The evening setting featured a blue-depleted white light from 6 p.m. to 10 p.m. A lower-intensity, blue-depleted white light was used overnight. In bedrooms, the dynamic lighting consisted of a high-intensity, blue-enriched white light from 6 a.m. to 6 p.m., and a lower-intensity, blue-depleted white light overnight.
Some aspects of the lighting schedule were programmed automatically, but staff and residents also received simple instructions on how to use the lighting manually, if necessary. Heller also ensured that a remote network connection could resolve any hardware or software issues.
Why lighting makes a difference
A critical point in the study notes that the reduction in falls occurred largely overnight, when lighting levels were dim. Moreover, while the overall rate of falls was lower in the care homes with lighting upgrades, there was a trend toward more falls during the daytime. As the researchers note in the study, these findings suggest that the reduction in falls is not related to brighter lighting and better visual acuity. Instead, the researchers suggest, the improved lighting is more likely to provide better overnight sleep quality.
“There’s a whole host of literature about sleep deprivation, how that can negatively affect people, particularly the elderly,” points out Brian Liebel, director of standards and research for the Illuminating Engineering Society and a member of the MLI advisory council. “If they’re in a static environment and they don’t sleep well during the night, what do they do? They catnap during the day. Well, if they catnap during the day, they’re not going to sleep as well during the night.”
In other words, by mimicking natural daylight, the dynamic lighting system strengthens alertness during the day, which boosts residents’ activity levels and helps them to sleep better at night. “And when they sleep better, then they can be more active during the next day. It truly is a cycle,” Liebel says.
This same logic guided the installation of lighting over the nurses’ stations. The lighting maintains the rich blue hues of natural midday light to suppress melatonin production. As Rahman, Lockley, and fellow researchers determined in a 2020 article in The Joint Commission Journal on Quality and Patient Safety, blue-enriched lighting contributed to a minor reduction in medical errors (6%) but a significant reduction (33%) in high-severity harmful errors. The blue light, Heller notes, also helps these night shift workers remain alert on their drive home, one of the most dangerous times for drivers.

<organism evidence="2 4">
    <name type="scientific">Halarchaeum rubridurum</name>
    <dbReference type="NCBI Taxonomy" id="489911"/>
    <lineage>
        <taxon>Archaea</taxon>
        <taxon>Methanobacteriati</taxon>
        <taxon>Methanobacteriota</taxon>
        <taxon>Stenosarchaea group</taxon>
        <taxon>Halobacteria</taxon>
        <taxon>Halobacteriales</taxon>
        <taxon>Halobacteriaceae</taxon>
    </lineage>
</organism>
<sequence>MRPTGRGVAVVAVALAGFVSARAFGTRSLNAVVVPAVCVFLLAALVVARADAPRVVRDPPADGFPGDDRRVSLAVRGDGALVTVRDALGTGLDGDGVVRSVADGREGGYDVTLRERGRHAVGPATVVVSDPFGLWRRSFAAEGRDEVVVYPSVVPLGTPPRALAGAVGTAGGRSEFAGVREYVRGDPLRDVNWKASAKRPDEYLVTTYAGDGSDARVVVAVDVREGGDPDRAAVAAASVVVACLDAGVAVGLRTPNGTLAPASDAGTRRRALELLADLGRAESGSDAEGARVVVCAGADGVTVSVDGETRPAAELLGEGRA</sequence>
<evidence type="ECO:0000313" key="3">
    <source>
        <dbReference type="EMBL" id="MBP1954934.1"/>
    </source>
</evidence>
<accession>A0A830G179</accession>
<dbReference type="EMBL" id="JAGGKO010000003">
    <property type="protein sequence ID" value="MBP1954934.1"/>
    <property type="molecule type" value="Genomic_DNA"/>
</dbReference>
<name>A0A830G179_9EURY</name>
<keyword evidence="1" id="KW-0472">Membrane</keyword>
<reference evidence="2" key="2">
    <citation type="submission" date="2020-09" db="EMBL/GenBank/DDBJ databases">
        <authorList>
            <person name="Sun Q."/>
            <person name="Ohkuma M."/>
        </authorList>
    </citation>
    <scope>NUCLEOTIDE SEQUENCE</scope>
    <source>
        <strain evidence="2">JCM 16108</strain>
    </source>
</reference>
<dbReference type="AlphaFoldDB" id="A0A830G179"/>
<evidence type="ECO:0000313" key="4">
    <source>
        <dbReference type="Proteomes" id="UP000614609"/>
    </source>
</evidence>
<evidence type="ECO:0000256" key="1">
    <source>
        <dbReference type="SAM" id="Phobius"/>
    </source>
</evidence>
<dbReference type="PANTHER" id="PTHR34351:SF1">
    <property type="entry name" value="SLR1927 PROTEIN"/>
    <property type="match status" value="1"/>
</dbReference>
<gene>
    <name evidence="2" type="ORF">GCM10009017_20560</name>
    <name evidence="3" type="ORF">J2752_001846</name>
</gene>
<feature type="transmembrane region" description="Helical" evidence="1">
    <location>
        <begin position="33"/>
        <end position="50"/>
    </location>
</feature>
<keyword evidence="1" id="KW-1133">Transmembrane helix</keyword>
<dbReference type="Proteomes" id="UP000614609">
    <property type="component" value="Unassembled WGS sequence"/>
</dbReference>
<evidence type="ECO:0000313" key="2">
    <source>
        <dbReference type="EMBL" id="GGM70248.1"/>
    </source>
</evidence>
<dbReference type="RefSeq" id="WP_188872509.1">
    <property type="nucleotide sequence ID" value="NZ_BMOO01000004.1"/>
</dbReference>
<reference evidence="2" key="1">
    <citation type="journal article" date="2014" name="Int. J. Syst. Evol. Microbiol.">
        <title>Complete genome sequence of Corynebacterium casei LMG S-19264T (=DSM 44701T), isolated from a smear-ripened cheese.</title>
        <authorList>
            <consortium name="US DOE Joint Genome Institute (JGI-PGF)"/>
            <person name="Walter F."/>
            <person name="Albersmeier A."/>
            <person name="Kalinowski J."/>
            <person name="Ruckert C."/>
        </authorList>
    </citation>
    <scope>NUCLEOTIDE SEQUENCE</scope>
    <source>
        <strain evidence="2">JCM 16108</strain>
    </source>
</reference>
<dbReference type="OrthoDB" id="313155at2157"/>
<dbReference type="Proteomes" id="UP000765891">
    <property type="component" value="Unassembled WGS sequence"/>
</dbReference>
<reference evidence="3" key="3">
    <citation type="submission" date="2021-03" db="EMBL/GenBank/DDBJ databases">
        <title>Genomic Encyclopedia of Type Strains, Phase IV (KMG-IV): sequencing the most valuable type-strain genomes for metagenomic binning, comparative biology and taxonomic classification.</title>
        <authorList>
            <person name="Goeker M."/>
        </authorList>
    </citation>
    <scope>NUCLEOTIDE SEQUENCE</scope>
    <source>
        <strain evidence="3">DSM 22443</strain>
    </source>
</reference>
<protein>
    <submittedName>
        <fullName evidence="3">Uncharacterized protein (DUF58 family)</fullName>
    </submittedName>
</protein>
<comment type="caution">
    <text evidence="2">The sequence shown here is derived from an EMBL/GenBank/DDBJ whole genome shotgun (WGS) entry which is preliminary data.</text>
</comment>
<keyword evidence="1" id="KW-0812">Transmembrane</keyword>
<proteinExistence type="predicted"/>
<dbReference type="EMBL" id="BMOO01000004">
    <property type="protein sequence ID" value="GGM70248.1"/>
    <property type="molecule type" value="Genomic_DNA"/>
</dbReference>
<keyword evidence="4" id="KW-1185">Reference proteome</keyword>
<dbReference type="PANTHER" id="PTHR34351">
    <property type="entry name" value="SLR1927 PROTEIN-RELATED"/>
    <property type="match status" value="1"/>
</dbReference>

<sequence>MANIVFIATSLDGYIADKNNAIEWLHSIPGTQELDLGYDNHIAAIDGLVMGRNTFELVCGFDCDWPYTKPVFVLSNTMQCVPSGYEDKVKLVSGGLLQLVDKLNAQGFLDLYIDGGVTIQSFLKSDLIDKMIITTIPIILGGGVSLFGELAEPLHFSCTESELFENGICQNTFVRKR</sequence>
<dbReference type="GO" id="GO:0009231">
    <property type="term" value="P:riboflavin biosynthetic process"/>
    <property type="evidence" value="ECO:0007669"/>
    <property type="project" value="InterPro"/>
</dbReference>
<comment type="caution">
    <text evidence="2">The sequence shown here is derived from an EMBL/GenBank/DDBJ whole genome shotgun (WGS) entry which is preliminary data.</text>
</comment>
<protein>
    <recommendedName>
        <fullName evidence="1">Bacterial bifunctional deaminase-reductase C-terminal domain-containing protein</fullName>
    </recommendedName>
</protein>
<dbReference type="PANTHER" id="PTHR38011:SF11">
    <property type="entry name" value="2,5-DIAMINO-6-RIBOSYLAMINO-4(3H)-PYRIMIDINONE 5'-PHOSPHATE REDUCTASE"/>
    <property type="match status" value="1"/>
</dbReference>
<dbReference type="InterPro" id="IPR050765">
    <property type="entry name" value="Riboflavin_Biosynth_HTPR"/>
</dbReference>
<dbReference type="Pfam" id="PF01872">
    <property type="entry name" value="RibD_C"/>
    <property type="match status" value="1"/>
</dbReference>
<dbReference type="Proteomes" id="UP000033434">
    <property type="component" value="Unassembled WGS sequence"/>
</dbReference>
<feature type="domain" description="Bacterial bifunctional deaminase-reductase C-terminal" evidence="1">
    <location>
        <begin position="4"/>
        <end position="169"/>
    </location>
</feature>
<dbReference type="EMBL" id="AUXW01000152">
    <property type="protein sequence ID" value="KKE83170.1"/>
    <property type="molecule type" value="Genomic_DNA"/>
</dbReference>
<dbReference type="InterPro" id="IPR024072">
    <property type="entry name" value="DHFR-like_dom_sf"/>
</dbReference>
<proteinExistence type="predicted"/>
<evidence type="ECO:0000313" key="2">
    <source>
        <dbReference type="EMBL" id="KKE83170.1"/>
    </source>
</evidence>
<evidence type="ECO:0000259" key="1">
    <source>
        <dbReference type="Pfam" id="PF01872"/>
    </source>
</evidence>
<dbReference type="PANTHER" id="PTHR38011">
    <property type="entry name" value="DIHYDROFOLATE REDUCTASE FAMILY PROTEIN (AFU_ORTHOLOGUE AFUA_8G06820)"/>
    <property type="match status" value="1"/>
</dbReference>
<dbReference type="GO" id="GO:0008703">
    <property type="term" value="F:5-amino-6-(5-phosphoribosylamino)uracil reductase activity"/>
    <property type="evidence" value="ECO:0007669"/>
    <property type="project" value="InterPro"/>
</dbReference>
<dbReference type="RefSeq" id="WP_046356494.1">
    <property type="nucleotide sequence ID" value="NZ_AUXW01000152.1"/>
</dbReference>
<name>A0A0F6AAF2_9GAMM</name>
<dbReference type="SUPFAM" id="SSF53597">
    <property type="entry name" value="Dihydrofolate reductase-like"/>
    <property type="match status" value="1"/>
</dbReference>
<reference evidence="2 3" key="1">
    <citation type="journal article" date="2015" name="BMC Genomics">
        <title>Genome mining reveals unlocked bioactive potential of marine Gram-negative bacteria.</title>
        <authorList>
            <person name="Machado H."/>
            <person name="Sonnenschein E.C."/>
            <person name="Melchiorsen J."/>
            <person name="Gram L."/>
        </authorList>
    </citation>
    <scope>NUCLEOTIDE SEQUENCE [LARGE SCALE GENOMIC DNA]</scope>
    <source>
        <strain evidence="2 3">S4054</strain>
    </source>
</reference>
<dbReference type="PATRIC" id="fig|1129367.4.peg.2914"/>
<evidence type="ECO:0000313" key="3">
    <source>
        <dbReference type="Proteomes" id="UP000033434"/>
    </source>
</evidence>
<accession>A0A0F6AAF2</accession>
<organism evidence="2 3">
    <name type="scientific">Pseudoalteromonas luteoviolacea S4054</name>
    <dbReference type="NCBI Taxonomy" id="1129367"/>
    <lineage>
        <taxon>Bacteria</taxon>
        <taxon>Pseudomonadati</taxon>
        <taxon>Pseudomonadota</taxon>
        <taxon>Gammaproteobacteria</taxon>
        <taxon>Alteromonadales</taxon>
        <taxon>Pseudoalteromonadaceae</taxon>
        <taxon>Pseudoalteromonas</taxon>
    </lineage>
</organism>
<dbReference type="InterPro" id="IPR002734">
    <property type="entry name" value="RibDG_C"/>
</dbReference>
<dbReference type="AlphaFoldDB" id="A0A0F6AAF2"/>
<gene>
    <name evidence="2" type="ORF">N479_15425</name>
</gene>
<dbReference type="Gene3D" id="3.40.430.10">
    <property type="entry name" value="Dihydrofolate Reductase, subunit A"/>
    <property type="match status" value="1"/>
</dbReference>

Liebel adds that the basis of the dynamic lighting system’s success may be attributable to a nonvisual photoreceptor first identified in 2002. “We didn’t even know it existed up until that time,” he says. “Very early on, they discovered that there was a connection between that photoreceptor in the eye and the circadian entrainment.”
“We’re working with the most primitive photoreceptor in mammals,” Heller notes. “All it does is turn things on and turn things off inside our body.”
Understanding broader impacts of lighting
This passive solution has significant potential to create safer environments for both residents and employees, but the researchers are still sorting through data to understand additional implications. “The next phase is going to look at cognitive functioning, as well as mood and possibly medication,” Liebel says.
In the meantime, MLI is encouraging other facilities to reach out to participate in the study, which remains open. The commercial cost of installing the lighting system throughout the Brigham facilities averaged $1,700 per bed. Compared to the billions spent on injuries due to falls, however, facilities can see a payback on these upgraded systems within a year, Liebel predicts.
The bigger impact, though, is the improved quality of life for residents. “When you go into these facilities in the morning, instead of five to seven people in the room by the nurses’ station, there are only one or two. So we know they are having a better night’s sleep,” Heller says.
Megan Headley is a freelance writer and owner of ClearStory Publications. She can be reached at firstname.lastname@example.org.